Surely, there are a bunch of tremendously cheesy, so-good-it’s-bad movies on Netflix. Why can I not see the lowest rated movies? I’d pay to know the lowest-rated movie of all time. Does Netflix not see the value of further breaking down ratings into fun ways that may not normally be possible? What about the highest and lowest rated Tom Hanks film? How about trying to prove society wrong by only showing highly rated Keanu Reeves films (even a broken clock is right twice a day…). The best movies from your birth year. The worst. For Oscar season, allow us to take a look at some of the more obscure category winners. Cinematography winners in the last 20 years. Best documentaries. Best foreign film.

There are so many incredible concerts that are impossible to get tickets for, which I’d love to watch from the comfort of my couch (even if it is months later). Does Netflix have camera crew to capture these events? Perhaps even a Netflix concert series that go direct to Netflix.

They’re just some random thoughts, but I’d really love to feel more engaged by Netflix. I feel like there’s so many meaningful films out there and that I’m missing so much.

Slice of Life #4: Keepsake

Idea: Instagram has taken over the captured moments that individuals treasure, mostly because cellphone cameras are good enough and always connected to the Internet for instantaneous uploading. But cellphone photography has taken away the beauty of living in the moment, because god forbid we miss that shot.

I fall victim to it as well. Kodak moments are special and capturing beauty gives one the sense of momentary accomplishment. There has got to be a billion dollar idea in a company that provides photo services for events so that their guests can compliment their Instagrams with professional photos of memorable moments of concerts, sporting events, and parties.

Imagine flipping through a digital book of sorts that interweaves your Instagram photos (using location and timestamps) into a digital scrapbook. For example: a trip to Yankee’s game would display a spread of the shot of you and your buddy with a hotdog and beer, a professional photo (think: here’s your number to see your photo after the game) of you in front of the Babe Ruth monument, an aerial shot of Yankee Stadium, and a couple captured turning points in the game. Perhaps even a box score and your digital ticket stubs.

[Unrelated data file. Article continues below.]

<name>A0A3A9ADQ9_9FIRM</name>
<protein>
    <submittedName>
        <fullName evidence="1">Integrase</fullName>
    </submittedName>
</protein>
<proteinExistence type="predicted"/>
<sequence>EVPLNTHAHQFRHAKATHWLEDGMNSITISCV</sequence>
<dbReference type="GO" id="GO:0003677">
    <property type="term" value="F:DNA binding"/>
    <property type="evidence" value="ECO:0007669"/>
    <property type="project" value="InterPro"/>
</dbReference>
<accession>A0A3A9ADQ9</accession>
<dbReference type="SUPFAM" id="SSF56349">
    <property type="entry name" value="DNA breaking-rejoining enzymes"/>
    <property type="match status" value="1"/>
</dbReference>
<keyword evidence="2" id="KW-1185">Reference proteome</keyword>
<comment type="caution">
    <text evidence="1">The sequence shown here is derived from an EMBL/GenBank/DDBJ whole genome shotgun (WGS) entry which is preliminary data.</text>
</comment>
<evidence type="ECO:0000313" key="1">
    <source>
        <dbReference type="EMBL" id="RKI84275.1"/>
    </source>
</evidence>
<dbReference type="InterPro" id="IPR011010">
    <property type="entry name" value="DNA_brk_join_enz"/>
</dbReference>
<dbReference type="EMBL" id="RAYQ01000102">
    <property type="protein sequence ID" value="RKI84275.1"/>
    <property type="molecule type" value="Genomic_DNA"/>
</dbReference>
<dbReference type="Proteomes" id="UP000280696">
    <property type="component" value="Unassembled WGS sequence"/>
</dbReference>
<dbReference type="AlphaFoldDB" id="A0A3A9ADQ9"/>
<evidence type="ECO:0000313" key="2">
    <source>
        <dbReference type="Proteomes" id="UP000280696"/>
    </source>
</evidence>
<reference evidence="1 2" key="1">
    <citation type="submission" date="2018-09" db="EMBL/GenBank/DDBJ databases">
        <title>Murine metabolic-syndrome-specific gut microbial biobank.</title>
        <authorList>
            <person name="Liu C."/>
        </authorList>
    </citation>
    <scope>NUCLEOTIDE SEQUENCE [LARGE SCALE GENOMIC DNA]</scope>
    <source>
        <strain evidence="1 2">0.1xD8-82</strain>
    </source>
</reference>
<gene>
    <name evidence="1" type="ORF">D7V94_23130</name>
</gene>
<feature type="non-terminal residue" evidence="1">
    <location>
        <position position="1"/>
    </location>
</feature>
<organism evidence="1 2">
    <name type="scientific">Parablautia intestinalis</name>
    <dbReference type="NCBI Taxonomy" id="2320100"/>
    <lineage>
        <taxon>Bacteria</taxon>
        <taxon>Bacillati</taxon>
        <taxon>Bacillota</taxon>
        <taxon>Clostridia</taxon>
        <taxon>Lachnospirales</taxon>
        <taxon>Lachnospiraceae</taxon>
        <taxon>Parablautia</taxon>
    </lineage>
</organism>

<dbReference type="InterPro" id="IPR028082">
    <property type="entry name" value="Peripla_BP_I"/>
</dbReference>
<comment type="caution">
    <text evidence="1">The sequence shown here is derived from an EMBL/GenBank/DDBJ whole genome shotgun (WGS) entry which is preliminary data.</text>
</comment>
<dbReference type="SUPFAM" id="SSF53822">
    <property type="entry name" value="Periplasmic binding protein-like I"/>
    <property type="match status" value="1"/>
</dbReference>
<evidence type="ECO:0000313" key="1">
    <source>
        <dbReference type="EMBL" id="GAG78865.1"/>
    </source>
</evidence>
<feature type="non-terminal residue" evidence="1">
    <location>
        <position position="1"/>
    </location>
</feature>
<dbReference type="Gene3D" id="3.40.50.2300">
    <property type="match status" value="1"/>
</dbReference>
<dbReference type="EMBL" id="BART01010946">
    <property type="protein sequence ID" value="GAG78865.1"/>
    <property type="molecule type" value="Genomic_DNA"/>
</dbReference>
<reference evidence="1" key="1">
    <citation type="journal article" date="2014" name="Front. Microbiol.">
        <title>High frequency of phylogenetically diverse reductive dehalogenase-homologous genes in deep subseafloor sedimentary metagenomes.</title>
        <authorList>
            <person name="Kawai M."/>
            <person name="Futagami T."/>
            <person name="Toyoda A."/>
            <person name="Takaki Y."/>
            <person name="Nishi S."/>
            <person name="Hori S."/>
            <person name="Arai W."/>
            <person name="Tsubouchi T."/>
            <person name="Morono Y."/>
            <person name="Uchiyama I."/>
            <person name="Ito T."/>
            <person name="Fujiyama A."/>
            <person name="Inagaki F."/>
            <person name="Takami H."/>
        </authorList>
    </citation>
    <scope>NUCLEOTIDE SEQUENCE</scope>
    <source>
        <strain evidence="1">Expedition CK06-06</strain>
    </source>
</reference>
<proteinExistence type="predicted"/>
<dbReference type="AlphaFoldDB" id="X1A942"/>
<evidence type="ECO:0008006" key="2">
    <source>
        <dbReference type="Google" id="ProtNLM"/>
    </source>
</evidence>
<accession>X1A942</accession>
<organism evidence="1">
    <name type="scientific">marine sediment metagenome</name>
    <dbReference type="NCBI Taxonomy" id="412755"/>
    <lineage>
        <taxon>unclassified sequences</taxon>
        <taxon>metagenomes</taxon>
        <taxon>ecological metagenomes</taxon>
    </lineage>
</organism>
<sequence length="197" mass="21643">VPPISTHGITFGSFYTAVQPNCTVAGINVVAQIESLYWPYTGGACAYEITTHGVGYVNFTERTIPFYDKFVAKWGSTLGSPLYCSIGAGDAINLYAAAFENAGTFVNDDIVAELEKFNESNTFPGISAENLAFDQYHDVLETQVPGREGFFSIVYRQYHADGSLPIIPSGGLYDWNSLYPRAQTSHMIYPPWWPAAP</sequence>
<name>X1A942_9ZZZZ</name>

How does the company make money? Service contracts with organizations. MLB, Ticketmaster, or the Yankees would pay for this value-added service because it creates impetus for creating more memories in the future. These contracts would pay for portrait photographers to take personal photos and to purchase rights to quality photos of the events.

Bonus: Imagine if artists were paid to bring back the lost art of ticket design.

Contact me if you’d like further consulting on this idea. I think it’s a real winner.

Slice of Life # 3: Adopt a Subway Stop

Idea: Mass transit budgets seem to be one of the first budgets politicians raid in times of economic troubles. There doesn’t seem to be a tremendous amount of private money in public transportation. Though private investment typically sacrifices some control over the system, it also could offer much needed financial security so that transit budgets could focus on smart expansion instead of upkeep.

Why not auction some of the established stops on bus and light rail system as part of an “adopt-a-stop” program. Who know’s what possibilities exist. Balance is important, but I’m sure some corporate messaging is a good trade off when the alternative is a dilapidated subway stop. Oh, and can we explore this idea more?

Slice of Life #2: Super Farmer’s Markets

Idea: A farmer’s market model for supermarkets. Supermarkets rent out space within their store for butchers, cheesemongers, spice merchants, bakers, etc. so all of the best local goods available can be found under one roof.

In larger areas, farmer’s markets are available, but even there, they are rarely open 5 or 7 days a week. In most suburban areas around the country, bakeries, butcher shops, and other small businesses are quickly dying. But supermarkets rarely produce the quality goods and specialized service people come to love from these smaller shops.

Supermarkets are typically a low-margin business and this would switch this business model to a much heartier tenant-based model.

Slice of Life #1

NPR and their affiliates have done a good job at offering a visual for defendants who cannot post bail at $500. WNYC has elaborated on this point.

Nearly 50,000 defendants each year are put behind bars after their first court hearing pending trial. Most spend days or weeks in jail. Some, however, can spend months or more than a year on Rikers Island all because they can’t afford to make bail. And that costs taxpayers a lot of money.

Idea: A 501(c)(3) dedicated solely to evaluating the risk factors of non-violent accused suspects and posting bail for them. Or perhaps developing some type of working relationship with them to stimulate rehabilitation in exchange for posting bail for them.